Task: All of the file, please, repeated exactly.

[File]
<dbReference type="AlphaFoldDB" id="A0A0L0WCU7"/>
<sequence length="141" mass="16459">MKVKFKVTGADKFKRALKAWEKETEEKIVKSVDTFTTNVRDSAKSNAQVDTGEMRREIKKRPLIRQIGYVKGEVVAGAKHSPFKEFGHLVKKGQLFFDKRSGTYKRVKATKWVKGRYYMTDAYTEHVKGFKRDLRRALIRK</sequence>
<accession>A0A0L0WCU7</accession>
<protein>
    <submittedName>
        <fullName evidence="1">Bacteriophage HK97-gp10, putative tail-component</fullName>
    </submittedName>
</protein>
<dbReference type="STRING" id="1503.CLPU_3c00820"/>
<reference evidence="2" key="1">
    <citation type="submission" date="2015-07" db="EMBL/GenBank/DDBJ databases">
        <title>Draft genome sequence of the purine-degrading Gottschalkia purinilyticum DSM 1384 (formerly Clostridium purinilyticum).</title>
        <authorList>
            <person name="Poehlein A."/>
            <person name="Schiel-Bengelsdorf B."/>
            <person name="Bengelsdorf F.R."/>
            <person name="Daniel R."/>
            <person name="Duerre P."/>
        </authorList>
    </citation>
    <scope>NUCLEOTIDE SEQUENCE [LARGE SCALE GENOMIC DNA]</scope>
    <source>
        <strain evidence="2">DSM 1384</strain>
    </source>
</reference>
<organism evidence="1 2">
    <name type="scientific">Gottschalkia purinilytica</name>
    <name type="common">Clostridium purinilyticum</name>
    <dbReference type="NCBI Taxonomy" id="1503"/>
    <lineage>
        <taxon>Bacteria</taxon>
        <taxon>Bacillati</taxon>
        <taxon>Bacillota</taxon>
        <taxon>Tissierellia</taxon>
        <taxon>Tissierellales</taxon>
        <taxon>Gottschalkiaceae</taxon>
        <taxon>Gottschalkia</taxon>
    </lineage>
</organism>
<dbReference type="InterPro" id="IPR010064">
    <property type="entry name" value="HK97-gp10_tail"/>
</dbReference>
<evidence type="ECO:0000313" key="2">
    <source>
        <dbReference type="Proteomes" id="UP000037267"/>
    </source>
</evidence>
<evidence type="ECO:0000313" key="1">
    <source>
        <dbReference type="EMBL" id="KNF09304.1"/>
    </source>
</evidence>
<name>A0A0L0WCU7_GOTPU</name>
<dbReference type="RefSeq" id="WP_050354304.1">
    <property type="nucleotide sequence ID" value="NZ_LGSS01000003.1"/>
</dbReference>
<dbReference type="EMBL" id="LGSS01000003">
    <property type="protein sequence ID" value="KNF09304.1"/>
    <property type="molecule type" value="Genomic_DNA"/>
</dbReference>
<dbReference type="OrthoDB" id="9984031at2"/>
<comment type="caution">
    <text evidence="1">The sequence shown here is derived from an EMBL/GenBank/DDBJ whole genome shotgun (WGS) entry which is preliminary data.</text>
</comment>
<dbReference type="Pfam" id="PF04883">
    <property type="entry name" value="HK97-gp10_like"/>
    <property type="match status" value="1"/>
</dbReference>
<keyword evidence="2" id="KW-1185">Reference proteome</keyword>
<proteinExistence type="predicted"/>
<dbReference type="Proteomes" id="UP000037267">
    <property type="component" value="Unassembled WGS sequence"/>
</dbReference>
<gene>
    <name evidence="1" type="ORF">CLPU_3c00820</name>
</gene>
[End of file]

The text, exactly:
<dbReference type="AlphaFoldDB" id="A0A0L0WCU7"/>
<sequence length="141" mass="16459">MKVKFKVTGADKFKRALKAWEKETEEKIVKSVDTFTTNVRDSAKSNAQVDTGEMRREIKKRPLIRQIGYVKGEVVAGAKHSPFKEFGHLVKKGQLFFDKRSGTYKRVKATKWVKGRYYMTDAYTEHVKGFKRDLRRALIRK</sequence>
<accession>A0A0L0WCU7</accession>
<protein>
    <submittedName>
        <fullName evidence="1">Bacteriophage HK97-gp10, putative tail-component</fullName>
    </submittedName>
</protein>
<dbReference type="STRING" id="1503.CLPU_3c00820"/>
<reference evidence="2" key="1">
    <citation type="submission" date="2015-07" db="EMBL/GenBank/DDBJ databases">
        <title>Draft genome sequence of the purine-degrading Gottschalkia purinilyticum DSM 1384 (formerly Clostridium purinilyticum).</title>
        <authorList>
            <person name="Poehlein A."/>
            <person name="Schiel-Bengelsdorf B."/>
            <person name="Bengelsdorf F.R."/>
            <person name="Daniel R."/>
            <person name="Duerre P."/>
        </authorList>
    </citation>
    <scope>NUCLEOTIDE SEQUENCE [LARGE SCALE GENOMIC DNA]</scope>
    <source>
        <strain evidence="2">DSM 1384</strain>
    </source>
</reference>
<organism evidence="1 2">
    <name type="scientific">Gottschalkia purinilytica</name>
    <name type="common">Clostridium purinilyticum</name>
    <dbReference type="NCBI Taxonomy" id="1503"/>
    <lineage>
        <taxon>Bacteria</taxon>
        <taxon>Bacillati</taxon>
        <taxon>Bacillota</taxon>
        <taxon>Tissierellia</taxon>
        <taxon>Tissierellales</taxon>
        <taxon>Gottschalkiaceae</taxon>
        <taxon>Gottschalkia</taxon>
    </lineage>
</organism>
<dbReference type="InterPro" id="IPR010064">
    <property type="entry name" value="HK97-gp10_tail"/>
</dbReference>
<evidence type="ECO:0000313" key="2">
    <source>
        <dbReference type="Proteomes" id="UP000037267"/>
    </source>
</evidence>
<evidence type="ECO:0000313" key="1">
    <source>
        <dbReference type="EMBL" id="KNF09304.1"/>
    </source>
</evidence>
<name>A0A0L0WCU7_GOTPU</name>
<dbReference type="RefSeq" id="WP_050354304.1">
    <property type="nucleotide sequence ID" value="NZ_LGSS01000003.1"/>
</dbReference>
<dbReference type="EMBL" id="LGSS01000003">
    <property type="protein sequence ID" value="KNF09304.1"/>
    <property type="molecule type" value="Genomic_DNA"/>
</dbReference>
<dbReference type="OrthoDB" id="9984031at2"/>
<comment type="caution">
    <text evidence="1">The sequence shown here is derived from an EMBL/GenBank/DDBJ whole genome shotgun (WGS) entry which is preliminary data.</text>
</comment>
<dbReference type="Pfam" id="PF04883">
    <property type="entry name" value="HK97-gp10_like"/>
    <property type="match status" value="1"/>
</dbReference>
<keyword evidence="2" id="KW-1185">Reference proteome</keyword>
<proteinExistence type="predicted"/>
<dbReference type="Proteomes" id="UP000037267">
    <property type="component" value="Unassembled WGS sequence"/>
</dbReference>
<gene>
    <name evidence="1" type="ORF">CLPU_3c00820</name>
</gene>